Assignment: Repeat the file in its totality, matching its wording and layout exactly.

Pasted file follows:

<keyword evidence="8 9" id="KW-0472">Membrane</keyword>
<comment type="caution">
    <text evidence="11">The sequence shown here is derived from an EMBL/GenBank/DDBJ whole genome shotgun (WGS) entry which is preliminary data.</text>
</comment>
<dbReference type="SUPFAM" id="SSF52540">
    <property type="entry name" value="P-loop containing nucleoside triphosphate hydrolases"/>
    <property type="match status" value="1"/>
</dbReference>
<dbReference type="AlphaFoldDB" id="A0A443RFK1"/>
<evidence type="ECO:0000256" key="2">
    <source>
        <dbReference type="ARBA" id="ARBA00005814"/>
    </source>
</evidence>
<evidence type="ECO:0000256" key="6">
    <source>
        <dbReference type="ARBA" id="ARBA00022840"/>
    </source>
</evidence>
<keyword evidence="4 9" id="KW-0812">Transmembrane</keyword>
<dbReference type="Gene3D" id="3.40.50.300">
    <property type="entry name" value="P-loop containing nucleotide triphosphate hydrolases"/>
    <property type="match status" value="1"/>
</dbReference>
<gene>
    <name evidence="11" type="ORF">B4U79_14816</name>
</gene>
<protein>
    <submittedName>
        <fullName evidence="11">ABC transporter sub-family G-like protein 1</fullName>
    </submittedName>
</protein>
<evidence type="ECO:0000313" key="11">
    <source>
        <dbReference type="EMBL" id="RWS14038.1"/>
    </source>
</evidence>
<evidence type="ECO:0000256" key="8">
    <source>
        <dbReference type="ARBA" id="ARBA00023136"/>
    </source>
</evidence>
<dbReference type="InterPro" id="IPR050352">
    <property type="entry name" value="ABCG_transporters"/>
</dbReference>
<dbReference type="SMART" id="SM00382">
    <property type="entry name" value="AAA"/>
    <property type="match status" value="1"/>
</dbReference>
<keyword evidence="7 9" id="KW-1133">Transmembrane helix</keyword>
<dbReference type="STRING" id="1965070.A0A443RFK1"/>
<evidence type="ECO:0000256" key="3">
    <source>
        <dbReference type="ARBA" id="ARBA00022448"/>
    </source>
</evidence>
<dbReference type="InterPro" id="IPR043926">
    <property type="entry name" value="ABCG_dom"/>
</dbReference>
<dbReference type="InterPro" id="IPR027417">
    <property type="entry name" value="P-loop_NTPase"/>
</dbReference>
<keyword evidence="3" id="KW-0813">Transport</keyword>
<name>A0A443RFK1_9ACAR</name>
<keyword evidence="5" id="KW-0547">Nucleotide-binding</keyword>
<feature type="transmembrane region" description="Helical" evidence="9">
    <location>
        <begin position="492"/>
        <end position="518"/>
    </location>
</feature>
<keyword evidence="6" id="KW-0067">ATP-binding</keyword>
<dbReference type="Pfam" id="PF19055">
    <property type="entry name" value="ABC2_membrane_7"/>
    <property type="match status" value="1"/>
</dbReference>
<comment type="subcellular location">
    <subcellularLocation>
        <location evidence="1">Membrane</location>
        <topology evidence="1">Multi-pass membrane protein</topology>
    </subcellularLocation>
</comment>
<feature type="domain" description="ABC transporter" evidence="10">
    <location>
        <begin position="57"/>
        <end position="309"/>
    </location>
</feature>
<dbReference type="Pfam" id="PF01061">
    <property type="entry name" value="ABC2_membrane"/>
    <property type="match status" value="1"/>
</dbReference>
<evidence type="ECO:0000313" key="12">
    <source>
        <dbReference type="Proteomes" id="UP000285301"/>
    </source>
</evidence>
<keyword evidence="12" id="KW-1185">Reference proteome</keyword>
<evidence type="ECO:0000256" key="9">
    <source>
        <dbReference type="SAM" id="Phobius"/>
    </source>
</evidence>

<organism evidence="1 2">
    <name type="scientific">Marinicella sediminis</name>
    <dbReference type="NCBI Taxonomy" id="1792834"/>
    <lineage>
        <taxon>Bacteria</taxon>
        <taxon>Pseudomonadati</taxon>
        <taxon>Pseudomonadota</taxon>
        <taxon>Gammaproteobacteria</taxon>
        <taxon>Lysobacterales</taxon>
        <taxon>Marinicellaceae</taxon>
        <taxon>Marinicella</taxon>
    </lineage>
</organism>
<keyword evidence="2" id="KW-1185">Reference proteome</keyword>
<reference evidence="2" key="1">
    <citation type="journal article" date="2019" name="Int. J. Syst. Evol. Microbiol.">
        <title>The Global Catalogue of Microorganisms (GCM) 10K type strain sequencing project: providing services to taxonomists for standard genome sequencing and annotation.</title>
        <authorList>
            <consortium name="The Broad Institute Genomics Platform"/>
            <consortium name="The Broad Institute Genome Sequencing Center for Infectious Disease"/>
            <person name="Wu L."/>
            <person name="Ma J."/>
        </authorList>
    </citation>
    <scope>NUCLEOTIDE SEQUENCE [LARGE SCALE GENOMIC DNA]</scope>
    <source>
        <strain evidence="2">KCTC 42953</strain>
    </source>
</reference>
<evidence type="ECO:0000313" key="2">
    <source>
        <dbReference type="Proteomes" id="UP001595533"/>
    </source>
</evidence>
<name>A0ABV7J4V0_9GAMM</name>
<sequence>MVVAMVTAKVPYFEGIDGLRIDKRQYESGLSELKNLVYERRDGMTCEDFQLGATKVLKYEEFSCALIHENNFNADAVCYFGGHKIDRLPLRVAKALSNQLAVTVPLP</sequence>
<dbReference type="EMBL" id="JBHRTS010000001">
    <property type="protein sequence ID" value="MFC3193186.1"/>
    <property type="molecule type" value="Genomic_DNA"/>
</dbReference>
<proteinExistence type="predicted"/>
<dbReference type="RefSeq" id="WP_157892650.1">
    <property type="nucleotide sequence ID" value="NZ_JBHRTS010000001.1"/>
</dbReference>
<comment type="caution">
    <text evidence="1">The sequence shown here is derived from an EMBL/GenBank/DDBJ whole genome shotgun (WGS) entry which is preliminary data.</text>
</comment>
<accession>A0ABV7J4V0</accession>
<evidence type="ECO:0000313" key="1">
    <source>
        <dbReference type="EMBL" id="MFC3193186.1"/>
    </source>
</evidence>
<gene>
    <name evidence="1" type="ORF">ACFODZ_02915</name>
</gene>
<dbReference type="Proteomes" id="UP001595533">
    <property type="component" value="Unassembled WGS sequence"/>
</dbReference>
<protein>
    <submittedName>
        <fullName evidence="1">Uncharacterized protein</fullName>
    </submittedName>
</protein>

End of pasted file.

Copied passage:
<keyword evidence="8 9" id="KW-0472">Membrane</keyword>
<comment type="caution">
    <text evidence="11">The sequence shown here is derived from an EMBL/GenBank/DDBJ whole genome shotgun (WGS) entry which is preliminary data.</text>
</comment>
<dbReference type="SUPFAM" id="SSF52540">
    <property type="entry name" value="P-loop containing nucleoside triphosphate hydrolases"/>
    <property type="match status" value="1"/>
</dbReference>
<dbReference type="AlphaFoldDB" id="A0A443RFK1"/>
<evidence type="ECO:0000256" key="2">
    <source>
        <dbReference type="ARBA" id="ARBA00005814"/>
    </source>
</evidence>
<evidence type="ECO:0000256" key="6">
    <source>
        <dbReference type="ARBA" id="ARBA00022840"/>
    </source>
</evidence>
<keyword evidence="4 9" id="KW-0812">Transmembrane</keyword>
<dbReference type="Gene3D" id="3.40.50.300">
    <property type="entry name" value="P-loop containing nucleotide triphosphate hydrolases"/>
    <property type="match status" value="1"/>
</dbReference>
<gene>
    <name evidence="11" type="ORF">B4U79_14816</name>
</gene>
<protein>
    <submittedName>
        <fullName evidence="11">ABC transporter sub-family G-like protein 1</fullName>
    </submittedName>
</protein>
<evidence type="ECO:0000313" key="11">
    <source>
        <dbReference type="EMBL" id="RWS14038.1"/>
    </source>
</evidence>
<evidence type="ECO:0000256" key="8">
    <source>
        <dbReference type="ARBA" id="ARBA00023136"/>
    </source>
</evidence>
<dbReference type="InterPro" id="IPR050352">
    <property type="entry name" value="ABCG_transporters"/>
</dbReference>
<dbReference type="SMART" id="SM00382">
    <property type="entry name" value="AAA"/>
    <property type="match status" value="1"/>
</dbReference>
<keyword evidence="7 9" id="KW-1133">Transmembrane helix</keyword>
<dbReference type="STRING" id="1965070.A0A443RFK1"/>
<evidence type="ECO:0000256" key="3">
    <source>
        <dbReference type="ARBA" id="ARBA00022448"/>
    </source>
</evidence>
<dbReference type="InterPro" id="IPR043926">
    <property type="entry name" value="ABCG_dom"/>
</dbReference>
<dbReference type="InterPro" id="IPR027417">
    <property type="entry name" value="P-loop_NTPase"/>
</dbReference>
<keyword evidence="3" id="KW-0813">Transport</keyword>
<name>A0A443RFK1_9ACAR</name>
<keyword evidence="5" id="KW-0547">Nucleotide-binding</keyword>
<feature type="transmembrane region" description="Helical" evidence="9">
    <location>
        <begin position="492"/>
        <end position="518"/>
    </location>
</feature>
<keyword evidence="6" id="KW-0067">ATP-binding</keyword>
<dbReference type="Pfam" id="PF19055">
    <property type="entry name" value="ABC2_membrane_7"/>
    <property type="match status" value="1"/>
</dbReference>
<comment type="subcellular location">
    <subcellularLocation>
        <location evidence="1">Membrane</location>
        <topology evidence="1">Multi-pass membrane protein</topology>
    </subcellularLocation>
</comment>
<feature type="domain" description="ABC transporter" evidence="10">
    <location>
        <begin position="57"/>
        <end position="309"/>
    </location>
</feature>
<dbReference type="Pfam" id="PF01061">
    <property type="entry name" value="ABC2_membrane"/>
    <property type="match status" value="1"/>
</dbReference>
<evidence type="ECO:0000313" key="12">
    <source>
        <dbReference type="Proteomes" id="UP000285301"/>
    </source>
</evidence>
<keyword evidence="12" id="KW-1185">Reference proteome</keyword>
<evidence type="ECO:0000256" key="9">
    <source>
        <dbReference type="SAM" id="Phobius"/>
    </source>
</evidence>

<organism evidence="1 2">
    <name type="scientific">Marinicella sediminis</name>
    <dbReference type="NCBI Taxonomy" id="1792834"/>
    <lineage>
        <taxon>Bacteria</taxon>
        <taxon>Pseudomonadati</taxon>
        <taxon>Pseudomonadota</taxon>
        <taxon>Gammaproteobacteria</taxon>
        <taxon>Lysobacterales</taxon>
        <taxon>Marinicellaceae</taxon>
        <taxon>Marinicella</taxon>
    </lineage>
</organism>
<keyword evidence="2" id="KW-1185">Reference proteome</keyword>
<reference evidence="2" key="1">
    <citation type="journal article" date="2019" name="Int. J. Syst. Evol. Microbiol.">
        <title>The Global Catalogue of Microorganisms (GCM) 10K type strain sequencing project: providing services to taxonomists for standard genome sequencing and annotation.</title>
        <authorList>
            <consortium name="The Broad Institute Genomics Platform"/>
            <consortium name="The Broad Institute Genome Sequencing Center for Infectious Disease"/>
            <person name="Wu L."/>
            <person name="Ma J."/>
        </authorList>
    </citation>
    <scope>NUCLEOTIDE SEQUENCE [LARGE SCALE GENOMIC DNA]</scope>
    <source>
        <strain evidence="2">KCTC 42953</strain>
    </source>
</reference>
<evidence type="ECO:0000313" key="2">
    <source>
        <dbReference type="Proteomes" id="UP001595533"/>
    </source>
</evidence>
<name>A0ABV7J4V0_9GAMM</name>
<sequence>MVVAMVTAKVPYFEGIDGLRIDKRQYESGLSELKNLVYERRDGMTCEDFQLGATKVLKYEEFSCALIHENNFNADAVCYFGGHKIDRLPLRVAKALSNQLAVTVPLP</sequence>
<dbReference type="EMBL" id="JBHRTS010000001">
    <property type="protein sequence ID" value="MFC3193186.1"/>
    <property type="molecule type" value="Genomic_DNA"/>
</dbReference>
<proteinExistence type="predicted"/>
<dbReference type="RefSeq" id="WP_157892650.1">
    <property type="nucleotide sequence ID" value="NZ_JBHRTS010000001.1"/>
</dbReference>
<comment type="caution">
    <text evidence="1">The sequence shown here is derived from an EMBL/GenBank/DDBJ whole genome shotgun (WGS) entry which is preliminary data.</text>
</comment>
<accession>A0ABV7J4V0</accession>
<evidence type="ECO:0000313" key="1">
    <source>
        <dbReference type="EMBL" id="MFC3193186.1"/>
    </source>
</evidence>
<gene>
    <name evidence="1" type="ORF">ACFODZ_02915</name>
</gene>
<dbReference type="Proteomes" id="UP001595533">
    <property type="component" value="Unassembled WGS sequence"/>
</dbReference>
<protein>
    <submittedName>
        <fullName evidence="1">Uncharacterized protein</fullName>
    </submittedName>
</protein>